In 1993, Kay and Allen Ertel established a scholarship foundation, in memory of their adopted son, Taylor, to benefit students who have been placed in foster care at some point in their lives. For nearly 20 years, Mr. and Mrs. Ertel administered the fund, soliciting donations from friends and family. In 2012, looking to ensure that the scholarships continue forever, Mr. and Mrs. Ertel moved the fund to the First Community Foundation Partnership of Pennsylvania, creating the Taylor J. Ertel Scholarship Fund. Since the transfer, FCFP has granted $40,620 from the Fund.
Mr. Ertel, U.S. Representative from the 17th Congressional District from 1976 to 1982, has served as counsel for a statewide child placement agency headquartered in Philadelphia. As such, he and Mrs. Ertel became aware that foster children seldom know the stability and sense of family that Taylor enjoyed.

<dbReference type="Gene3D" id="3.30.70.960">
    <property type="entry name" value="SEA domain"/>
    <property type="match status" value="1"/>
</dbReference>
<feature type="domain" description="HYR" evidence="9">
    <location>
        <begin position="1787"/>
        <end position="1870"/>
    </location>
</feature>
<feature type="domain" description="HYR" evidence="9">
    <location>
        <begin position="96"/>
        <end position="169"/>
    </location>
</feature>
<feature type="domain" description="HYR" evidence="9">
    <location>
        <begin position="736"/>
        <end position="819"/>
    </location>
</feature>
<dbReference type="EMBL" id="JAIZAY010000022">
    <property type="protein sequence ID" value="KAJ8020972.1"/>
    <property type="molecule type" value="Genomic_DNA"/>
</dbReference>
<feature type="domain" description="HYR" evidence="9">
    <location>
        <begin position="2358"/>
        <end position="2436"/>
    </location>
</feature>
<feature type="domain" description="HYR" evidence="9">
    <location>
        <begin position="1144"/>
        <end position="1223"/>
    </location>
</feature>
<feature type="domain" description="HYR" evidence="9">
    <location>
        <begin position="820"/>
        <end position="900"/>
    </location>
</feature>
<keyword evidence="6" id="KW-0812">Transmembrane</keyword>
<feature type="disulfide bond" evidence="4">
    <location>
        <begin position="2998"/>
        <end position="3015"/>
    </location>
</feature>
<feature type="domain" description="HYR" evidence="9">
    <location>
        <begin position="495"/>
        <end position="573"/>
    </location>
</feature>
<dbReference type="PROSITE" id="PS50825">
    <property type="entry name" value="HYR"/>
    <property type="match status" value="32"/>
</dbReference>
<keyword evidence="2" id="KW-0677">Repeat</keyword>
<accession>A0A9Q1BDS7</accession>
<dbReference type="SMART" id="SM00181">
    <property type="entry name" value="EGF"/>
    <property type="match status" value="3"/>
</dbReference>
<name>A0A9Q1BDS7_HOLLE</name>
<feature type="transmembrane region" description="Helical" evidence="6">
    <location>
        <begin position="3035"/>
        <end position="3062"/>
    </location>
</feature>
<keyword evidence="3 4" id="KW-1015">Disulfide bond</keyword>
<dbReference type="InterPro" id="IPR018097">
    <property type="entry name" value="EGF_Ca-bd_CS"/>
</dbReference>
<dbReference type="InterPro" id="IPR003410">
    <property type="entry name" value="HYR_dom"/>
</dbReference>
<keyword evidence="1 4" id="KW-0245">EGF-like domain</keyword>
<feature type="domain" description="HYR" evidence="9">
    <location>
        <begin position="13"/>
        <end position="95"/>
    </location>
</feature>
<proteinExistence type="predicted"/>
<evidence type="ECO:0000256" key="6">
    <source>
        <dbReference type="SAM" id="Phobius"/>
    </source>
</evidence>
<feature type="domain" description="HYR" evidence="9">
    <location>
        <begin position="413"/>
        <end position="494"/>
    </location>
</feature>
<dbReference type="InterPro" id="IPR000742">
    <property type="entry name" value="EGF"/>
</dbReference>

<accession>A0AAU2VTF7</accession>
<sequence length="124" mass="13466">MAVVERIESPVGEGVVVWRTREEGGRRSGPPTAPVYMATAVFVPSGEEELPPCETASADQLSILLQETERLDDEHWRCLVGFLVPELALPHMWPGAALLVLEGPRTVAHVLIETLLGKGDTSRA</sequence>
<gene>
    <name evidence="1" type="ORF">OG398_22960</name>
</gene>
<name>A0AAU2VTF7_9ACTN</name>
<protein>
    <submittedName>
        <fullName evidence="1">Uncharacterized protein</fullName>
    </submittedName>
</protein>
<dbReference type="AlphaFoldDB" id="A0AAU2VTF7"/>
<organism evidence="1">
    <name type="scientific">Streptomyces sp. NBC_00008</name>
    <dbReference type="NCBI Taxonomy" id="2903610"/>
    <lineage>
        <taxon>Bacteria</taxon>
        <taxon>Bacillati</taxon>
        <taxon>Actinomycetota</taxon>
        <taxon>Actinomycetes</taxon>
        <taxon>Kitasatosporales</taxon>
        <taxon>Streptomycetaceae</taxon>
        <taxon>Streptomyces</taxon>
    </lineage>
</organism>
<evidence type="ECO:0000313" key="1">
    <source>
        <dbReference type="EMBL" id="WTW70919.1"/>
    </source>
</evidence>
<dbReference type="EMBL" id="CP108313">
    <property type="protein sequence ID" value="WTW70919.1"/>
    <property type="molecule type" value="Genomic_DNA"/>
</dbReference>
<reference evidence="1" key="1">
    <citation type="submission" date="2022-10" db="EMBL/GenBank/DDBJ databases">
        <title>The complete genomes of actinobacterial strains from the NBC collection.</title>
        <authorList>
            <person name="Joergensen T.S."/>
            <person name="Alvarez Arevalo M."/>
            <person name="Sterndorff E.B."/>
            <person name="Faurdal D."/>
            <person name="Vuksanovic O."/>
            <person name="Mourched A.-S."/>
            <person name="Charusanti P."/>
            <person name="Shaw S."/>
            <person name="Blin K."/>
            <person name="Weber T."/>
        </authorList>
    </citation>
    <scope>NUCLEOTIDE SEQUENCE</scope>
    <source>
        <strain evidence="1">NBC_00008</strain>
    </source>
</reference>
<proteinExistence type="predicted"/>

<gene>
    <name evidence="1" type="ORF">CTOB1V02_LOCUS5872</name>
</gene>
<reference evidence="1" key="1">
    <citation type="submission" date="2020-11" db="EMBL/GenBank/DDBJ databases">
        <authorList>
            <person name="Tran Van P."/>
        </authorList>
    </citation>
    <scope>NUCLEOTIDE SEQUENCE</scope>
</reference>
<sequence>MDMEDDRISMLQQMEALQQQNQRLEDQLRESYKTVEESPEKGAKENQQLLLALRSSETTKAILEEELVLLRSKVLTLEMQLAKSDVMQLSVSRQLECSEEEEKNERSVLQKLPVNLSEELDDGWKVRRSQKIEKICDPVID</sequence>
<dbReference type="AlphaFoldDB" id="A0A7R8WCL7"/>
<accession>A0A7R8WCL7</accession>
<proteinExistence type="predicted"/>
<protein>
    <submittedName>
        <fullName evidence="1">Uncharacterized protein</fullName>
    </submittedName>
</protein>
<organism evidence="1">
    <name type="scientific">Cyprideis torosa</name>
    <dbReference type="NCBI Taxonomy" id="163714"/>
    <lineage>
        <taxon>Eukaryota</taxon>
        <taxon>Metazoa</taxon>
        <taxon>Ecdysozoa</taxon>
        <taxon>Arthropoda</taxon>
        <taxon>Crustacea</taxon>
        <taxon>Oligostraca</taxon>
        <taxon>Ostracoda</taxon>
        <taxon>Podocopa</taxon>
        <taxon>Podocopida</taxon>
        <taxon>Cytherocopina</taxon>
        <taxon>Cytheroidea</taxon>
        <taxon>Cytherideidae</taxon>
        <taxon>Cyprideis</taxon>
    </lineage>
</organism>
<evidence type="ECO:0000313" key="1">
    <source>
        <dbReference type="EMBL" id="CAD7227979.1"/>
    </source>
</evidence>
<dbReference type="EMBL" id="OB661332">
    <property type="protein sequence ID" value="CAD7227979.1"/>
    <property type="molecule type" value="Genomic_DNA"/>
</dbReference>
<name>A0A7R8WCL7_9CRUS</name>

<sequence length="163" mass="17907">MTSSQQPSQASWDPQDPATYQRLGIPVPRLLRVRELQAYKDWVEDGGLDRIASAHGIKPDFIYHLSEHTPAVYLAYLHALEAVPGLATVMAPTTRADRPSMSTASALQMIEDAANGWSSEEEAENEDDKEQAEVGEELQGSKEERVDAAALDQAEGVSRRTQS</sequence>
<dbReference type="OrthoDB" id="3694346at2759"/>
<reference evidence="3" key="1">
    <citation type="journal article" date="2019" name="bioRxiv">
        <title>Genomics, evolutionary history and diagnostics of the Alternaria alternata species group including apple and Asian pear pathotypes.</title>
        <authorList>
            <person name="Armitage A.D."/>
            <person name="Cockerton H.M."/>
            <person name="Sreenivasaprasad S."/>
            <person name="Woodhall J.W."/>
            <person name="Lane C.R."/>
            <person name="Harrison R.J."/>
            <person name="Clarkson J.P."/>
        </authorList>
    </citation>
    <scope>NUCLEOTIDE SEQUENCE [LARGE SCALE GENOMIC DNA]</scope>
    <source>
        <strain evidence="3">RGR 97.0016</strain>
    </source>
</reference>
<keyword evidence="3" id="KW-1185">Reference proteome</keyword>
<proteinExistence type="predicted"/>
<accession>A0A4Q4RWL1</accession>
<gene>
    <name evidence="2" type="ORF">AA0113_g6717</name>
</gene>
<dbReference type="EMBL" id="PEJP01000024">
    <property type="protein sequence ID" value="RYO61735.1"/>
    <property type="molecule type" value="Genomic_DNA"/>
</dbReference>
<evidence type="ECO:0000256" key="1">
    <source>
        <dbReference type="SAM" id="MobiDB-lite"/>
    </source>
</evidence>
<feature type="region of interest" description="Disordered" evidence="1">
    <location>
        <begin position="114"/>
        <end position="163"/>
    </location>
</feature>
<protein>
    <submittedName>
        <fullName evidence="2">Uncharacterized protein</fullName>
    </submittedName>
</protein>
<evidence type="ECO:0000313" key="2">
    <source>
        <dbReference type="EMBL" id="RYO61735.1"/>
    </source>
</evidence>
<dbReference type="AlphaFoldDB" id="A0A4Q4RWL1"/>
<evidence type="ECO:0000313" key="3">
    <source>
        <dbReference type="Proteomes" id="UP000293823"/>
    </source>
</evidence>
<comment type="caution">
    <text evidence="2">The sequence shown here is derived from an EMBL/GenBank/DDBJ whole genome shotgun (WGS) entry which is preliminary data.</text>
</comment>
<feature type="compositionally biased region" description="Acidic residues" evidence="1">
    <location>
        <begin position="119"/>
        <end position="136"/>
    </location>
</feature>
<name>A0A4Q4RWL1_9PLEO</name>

According to Mrs. Ertel, “following state law, foster children ‘age out’ at 18.” At that critical age they must fend for themselves with few opportunities for furthering their education. “Many of them never get a chance,” she says. The Ertels’ scholarship fund provides that chance. “Applicants don’t have to be outstanding scholars,” Mr. Ertel says. “They can be enrolled in any program of study—a college, technical school or vocational school. The scholarship is seed money to get them moving,” he says.
For Patrick Fusaro, a senior enrolled in Temple University’s Sport and Recreation Management program, the Taylor J. Ertel Scholarship has brought new opportunities. “This scholarship has been so important to me. I can’t thank Mr. and Mrs. Ertel enough,” he says. In May, Mr. Fusaro will graduate, an event that he sees as “bittersweet. I will miss Temple, but I am eager to get out and start my career.”